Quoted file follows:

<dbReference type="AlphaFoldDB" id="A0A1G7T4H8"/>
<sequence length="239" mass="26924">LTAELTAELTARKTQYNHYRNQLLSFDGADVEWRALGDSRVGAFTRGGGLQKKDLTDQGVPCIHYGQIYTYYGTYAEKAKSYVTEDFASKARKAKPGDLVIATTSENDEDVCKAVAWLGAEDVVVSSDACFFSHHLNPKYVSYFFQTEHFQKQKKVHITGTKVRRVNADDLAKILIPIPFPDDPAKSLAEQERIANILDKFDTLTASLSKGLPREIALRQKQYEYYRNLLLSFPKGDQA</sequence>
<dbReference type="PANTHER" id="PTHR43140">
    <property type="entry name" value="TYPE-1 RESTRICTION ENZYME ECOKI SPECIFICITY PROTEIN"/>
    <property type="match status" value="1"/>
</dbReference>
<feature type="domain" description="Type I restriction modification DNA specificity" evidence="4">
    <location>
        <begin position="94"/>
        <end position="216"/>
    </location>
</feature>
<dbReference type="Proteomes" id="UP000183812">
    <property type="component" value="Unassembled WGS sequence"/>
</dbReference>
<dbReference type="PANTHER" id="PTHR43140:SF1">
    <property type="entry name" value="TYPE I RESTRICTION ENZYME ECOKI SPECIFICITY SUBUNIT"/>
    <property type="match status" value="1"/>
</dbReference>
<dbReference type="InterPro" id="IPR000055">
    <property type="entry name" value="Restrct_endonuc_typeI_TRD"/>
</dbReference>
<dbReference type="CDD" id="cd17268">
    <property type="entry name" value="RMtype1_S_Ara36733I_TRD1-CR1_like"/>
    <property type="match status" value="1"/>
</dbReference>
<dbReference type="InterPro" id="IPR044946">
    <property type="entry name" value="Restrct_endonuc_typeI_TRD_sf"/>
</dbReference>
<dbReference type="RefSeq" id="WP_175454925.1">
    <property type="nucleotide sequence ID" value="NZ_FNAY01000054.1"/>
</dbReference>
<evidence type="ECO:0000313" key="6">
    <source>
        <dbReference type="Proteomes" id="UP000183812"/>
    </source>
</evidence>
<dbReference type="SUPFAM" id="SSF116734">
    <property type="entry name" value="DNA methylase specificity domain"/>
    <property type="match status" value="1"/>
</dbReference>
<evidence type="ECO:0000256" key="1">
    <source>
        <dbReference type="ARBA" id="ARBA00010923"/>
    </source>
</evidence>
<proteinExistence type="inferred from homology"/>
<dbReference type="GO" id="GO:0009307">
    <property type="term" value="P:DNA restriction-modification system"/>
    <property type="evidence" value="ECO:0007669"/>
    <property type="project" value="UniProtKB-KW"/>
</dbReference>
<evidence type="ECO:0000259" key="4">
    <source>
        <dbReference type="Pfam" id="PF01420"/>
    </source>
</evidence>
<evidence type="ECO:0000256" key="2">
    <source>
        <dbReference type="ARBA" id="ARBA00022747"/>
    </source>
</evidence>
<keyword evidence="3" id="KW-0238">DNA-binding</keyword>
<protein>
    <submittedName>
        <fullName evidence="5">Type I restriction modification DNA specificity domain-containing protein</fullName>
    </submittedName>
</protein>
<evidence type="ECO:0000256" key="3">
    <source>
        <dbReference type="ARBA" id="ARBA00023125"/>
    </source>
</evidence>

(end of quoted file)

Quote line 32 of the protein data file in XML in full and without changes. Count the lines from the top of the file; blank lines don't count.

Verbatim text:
</dbReference>